Israeli newspaper Haaretz reported this week (paywall) that the abortion bans just passed in Alabama and Georgia are more restrictive than prohibitions in about half of the Muslim-majority countries in the Middle East.
In Conversation With Rola Yasmine: Women in Conflict Areas And Their Reproductive Rights
By Asia Safe Abortion Partnership -
May 23, 2019
The last decade has seen a drastic increase in the number of people who are displaced or living in conflict zones, and in need of humanitarian assistance. As is the case when it comes to living with vulnerabilities, the lives of women and children, especially young girls, face the brunt of marginalization. In 2016, it was estimated that of the approximately 100 million people who were targeted with humanitarian aid, an estimated 26 million were women and girls of reproductive age. It is perhaps then, unnecessary to underline that the sexual and reproductive health and rights of people living in emergency situations, particularly women and girls, requires urgent attention.
Gynecologist smuggling abortion pills – Sells 1 pill for 100 KD to Indians and Filipinos
Feb 16, 2019
KUWAIT CITY: Security officers at the Kuwait International Airport have arrested an unidentified female gynecologist for attempting to smuggle into the country large quantities of medicine pills to induce abortion, reports Al- Shahed daily.
According to the daily, the doctor works for a private hospital and earns a monthly salary of KD 2,000. She has admitted to selling one pill for KD 100 to Indians and Filipinos. The doctor has been referred to the authorities for further interrogation.
Turkey's women face dangerous conditions to obtain legal abortion
Women seeking an abortion in Turkey face considerable danger and many hurdles. While the procedure is legal, experts say in reality there is a de facto ban, believed to be orchestrated by President Recep Tayyip Erdogan.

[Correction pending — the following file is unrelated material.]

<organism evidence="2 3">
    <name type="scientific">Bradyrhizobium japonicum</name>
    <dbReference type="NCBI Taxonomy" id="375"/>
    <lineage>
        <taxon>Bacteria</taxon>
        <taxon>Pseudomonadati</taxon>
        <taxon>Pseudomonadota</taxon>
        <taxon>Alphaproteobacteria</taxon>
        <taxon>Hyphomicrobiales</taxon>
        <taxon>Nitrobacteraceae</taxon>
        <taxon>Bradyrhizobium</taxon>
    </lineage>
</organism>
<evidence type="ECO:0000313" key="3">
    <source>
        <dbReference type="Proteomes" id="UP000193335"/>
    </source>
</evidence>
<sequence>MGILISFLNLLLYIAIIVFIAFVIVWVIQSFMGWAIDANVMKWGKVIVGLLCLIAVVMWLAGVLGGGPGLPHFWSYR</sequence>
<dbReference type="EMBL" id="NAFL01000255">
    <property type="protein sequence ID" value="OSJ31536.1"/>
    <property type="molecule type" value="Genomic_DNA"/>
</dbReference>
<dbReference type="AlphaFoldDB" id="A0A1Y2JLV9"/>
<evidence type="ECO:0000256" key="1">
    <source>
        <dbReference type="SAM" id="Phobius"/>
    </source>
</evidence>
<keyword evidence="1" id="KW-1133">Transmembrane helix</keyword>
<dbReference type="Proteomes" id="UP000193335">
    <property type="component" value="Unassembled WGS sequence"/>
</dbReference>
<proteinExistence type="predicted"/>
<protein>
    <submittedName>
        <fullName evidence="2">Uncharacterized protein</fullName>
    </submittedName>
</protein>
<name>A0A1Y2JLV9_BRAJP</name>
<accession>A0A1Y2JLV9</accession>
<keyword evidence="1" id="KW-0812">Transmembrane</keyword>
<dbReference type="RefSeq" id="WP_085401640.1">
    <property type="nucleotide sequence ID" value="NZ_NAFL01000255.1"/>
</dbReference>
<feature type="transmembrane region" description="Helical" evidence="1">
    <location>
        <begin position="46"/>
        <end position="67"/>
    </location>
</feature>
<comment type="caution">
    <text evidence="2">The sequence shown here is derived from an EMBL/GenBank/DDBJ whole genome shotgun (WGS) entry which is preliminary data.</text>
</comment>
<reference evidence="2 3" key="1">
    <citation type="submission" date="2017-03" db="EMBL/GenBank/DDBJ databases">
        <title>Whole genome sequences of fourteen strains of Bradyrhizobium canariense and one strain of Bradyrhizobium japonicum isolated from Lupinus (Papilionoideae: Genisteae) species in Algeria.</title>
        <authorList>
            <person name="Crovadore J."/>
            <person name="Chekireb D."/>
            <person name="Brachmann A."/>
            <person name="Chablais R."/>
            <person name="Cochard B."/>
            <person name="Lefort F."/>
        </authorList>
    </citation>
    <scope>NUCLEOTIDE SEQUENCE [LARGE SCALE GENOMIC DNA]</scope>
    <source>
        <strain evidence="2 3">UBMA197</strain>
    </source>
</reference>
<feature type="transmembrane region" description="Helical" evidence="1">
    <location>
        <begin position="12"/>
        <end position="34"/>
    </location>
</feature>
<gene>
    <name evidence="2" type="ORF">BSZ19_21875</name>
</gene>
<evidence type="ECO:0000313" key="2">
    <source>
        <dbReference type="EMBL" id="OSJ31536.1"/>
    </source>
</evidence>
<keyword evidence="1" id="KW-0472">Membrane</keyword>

Author Burcu Karakas
"I thought I'd go to some sort of hospital. But instead, it was an apartment on the second floor of a three-story building. A man with a cigarette in hand opened the door. I entered an apartment with a living room and kitchen. The bathroom in what apparently was the parents' bedroom had been converted into an abortion room. The operating table was filthy and covered in blood."
Horror takes hold of Gul as she describes the place in Istanbul's Alibeykoy district where she went to have her pregnancy terminated. What she encountered was one of Turkey’s illegal abortion clinics, often housed in converted apartments despite the procedure being legal in Turkey.
Abortion is Illegal in Lebanon, But That Hasn't Stopped Abortions.
The global pushback against abortion rights won't end them. They've always been necessary, and always will.
by Ghadi Ghosn and Virginie Le Borgne
Jan 8, 2019
2018: the fight for abortion rights gets real
This year we made some historic gains for women's freedom.
Ella Whelan, Columnist
27th December 2018
2018 has been a big year for pro-choice campaigners. Across the world, women (and men) have argued for more liberal abortion laws – and in some cases they won the argument.
First there was Ireland. In May, ‘Yes’ voters won a landslide victory in a referendum to repeal the Eighth Amendment to the Irish Constitution. The Eighth Amendment enshrined the ‘right to life’ of the unborn, meaning that abortion in the Republic of Ireland was prohibited even in cases of fatal fetal abnormality, rape and incest.